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  • Recap of NAIRHHA Day 2020 Celebration

            By Beatrice Zovich On Monday September 21st, a virtual celebration was held in honor of the sixth anniversary of National African Immigrant and Refugee HIV and Hepatitis Awareness (NAIRHHA) Day. This day, which itself is commemorated on September 9th, was created to build awareness and dismantle stigma around HIV and viral hepatitis in African immigrant and refugee communities. It takes place in September because this is the month that has been designated as National African Immigrant Month (NAIM) in the United States to celebrate the diverse and remarkable contributions African immigrants have made to enrich the United States, in spheres ranging from sports to writing to politics. The virtual celebration that occurred last Monday included a discussion of the history of NAIRHHA Day and how it came to exist in its present form, a conversation with a hepatitis B advocate who is living with the disease, discourse about the importance of NAIRHHA Day on the national level and implications for making it a federally recognized day, and trivia questions about HIV and hepatitis B. History of NAIRHHA Day: The Journey from 2014 to Present Moderator: Chioma Nnaji, MPH, MEd, Program Director, Multicultural AIDS Coalition Panelists: Augustus Woyah, Program Officer for Minority AIDS Initiative, Maryland Department of Health Amanda Lugg, Director of Advocacy and LGBTQ Programming, African Services Committee The idea for NAIRHHA Day was first conceived in 2006 at a convening of the Ethiopian Community Development Corporation in Washington, DC, at a session sponsored by Office of Minority Health about HIV in African immigrant communities. Conferences started to occur, primarily in the Northeast, although there was also interest in Atlanta and Seattle. It seemed that an opportunity had finally become available for advocates, researchers, and providers to all come together and focus on data collection, community mobilization, and policy work around HIV and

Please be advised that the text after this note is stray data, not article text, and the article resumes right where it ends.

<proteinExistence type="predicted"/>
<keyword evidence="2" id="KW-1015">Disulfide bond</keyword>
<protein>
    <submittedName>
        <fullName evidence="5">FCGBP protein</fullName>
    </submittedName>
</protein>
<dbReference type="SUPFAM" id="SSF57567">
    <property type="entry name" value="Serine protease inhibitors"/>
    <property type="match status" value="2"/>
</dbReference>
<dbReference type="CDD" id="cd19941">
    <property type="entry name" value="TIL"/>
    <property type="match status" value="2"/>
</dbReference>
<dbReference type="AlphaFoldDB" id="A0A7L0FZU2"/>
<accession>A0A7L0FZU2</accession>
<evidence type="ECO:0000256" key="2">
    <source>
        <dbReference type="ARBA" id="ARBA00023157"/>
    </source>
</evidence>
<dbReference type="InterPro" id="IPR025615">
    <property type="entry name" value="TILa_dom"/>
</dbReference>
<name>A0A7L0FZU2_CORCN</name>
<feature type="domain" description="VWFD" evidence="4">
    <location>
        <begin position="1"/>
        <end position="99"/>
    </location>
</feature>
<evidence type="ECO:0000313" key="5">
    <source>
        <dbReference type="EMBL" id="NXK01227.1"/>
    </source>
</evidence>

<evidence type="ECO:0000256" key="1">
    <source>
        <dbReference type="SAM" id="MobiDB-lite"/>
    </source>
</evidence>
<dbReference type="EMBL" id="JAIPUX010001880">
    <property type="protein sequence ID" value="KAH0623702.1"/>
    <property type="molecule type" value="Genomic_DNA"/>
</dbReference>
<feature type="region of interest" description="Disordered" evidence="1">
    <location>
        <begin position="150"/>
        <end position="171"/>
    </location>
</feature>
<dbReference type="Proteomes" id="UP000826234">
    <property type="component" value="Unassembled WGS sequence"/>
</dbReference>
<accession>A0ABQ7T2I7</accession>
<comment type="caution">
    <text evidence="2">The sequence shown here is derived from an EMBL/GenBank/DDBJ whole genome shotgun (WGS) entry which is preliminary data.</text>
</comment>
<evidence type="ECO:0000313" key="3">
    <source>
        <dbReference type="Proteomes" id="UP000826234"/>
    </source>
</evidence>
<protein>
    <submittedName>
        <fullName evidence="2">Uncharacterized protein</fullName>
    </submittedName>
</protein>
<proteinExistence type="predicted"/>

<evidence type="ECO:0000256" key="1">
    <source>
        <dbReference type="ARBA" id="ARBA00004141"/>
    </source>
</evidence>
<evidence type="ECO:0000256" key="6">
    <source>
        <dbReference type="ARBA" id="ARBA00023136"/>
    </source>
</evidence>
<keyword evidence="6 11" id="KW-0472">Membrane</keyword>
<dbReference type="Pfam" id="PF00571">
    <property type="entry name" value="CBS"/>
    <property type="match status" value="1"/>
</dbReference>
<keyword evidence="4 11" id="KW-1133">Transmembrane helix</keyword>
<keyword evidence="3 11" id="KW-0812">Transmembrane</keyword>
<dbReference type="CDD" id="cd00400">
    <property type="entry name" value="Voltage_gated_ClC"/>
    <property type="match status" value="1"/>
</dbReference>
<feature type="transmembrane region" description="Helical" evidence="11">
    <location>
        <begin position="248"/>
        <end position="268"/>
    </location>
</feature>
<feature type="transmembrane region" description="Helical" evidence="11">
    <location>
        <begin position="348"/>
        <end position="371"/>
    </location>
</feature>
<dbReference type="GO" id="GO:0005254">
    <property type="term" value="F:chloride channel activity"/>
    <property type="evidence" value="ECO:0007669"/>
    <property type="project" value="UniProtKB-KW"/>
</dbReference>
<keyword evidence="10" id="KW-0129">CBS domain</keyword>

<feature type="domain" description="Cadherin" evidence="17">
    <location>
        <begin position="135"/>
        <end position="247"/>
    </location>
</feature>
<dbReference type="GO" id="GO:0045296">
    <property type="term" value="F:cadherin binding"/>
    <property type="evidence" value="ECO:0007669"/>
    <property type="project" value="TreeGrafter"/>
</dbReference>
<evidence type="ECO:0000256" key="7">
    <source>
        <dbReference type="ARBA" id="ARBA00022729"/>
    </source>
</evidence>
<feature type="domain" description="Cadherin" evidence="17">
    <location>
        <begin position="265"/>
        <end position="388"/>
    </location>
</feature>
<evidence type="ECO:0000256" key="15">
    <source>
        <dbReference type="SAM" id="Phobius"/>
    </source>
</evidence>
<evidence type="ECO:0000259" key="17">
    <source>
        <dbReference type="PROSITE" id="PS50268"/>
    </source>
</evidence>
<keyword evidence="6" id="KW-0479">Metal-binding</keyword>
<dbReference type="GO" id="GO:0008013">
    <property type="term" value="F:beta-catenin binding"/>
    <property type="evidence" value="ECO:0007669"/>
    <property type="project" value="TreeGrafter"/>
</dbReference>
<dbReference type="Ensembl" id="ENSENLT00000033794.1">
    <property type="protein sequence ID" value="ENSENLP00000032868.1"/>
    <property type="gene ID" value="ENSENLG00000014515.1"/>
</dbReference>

https://www.hepb.org/blog/recap-nairhha-day-2020-celebration/
  • NAIRHHA Day 2020

    Commemorating National African Immigrant and Refugee HIV & Hepatitis Awareness (NAIRHHA) Day 2020 Each year in September, the Hepatitis B Foundation, along with partners around the U.S., recognizes National African Immigrant and Refugee HIV and Hepatitis Awareness (NAIRHHA) Day. Founded by advocates in Massachusetts, Washington D.C., and New York, NAIRHHA Day has been observed annually on September 9th by healthcare professionals, awareness campaigns, and other organizations since 2014. Although not yet nationally recognized, the Multicultural AIDS Coalition (MAC) and the Coalition Against Hepatitis for People of African Origin (CHIPO) are working to establish NAIRHHA day as its own federally designated awareness day. As explained by Chioma Nnaji, Director at the Multicultural AIDS Coalition’s Africans For Improved Access (AFIA) program, there is a great need to establish NAIRHHA day as its own day. “Several of the current awareness days are inclusive of African immigrant communities, but do not comprehensively address their unique social factors and cultural diversity, as well as divergent histories and experiences in the US.” Why NAIRHHA Day? People born outside of the U.S. often face different health challenges than those born in the country and face various barriers to accessing important healthcare services. African immigrants (AI) are disproportionately burdened by HIV and hepatitis B. Advocates for NAIRHHA Day recognized the need to address these health issues in the community and thought that a combined awareness day would be the most effective way to reach the largest number of people impacted. Hepatitis B presents a significant public health burden for many African countries, and subsequent immigrant populations living in the United States. Although data is limited on hepatitis B infection among African immigrant (AI) and refugee communities in the U.S., studies have shown infection rates are high – between 5 and 18%1,2,3,4,5. One community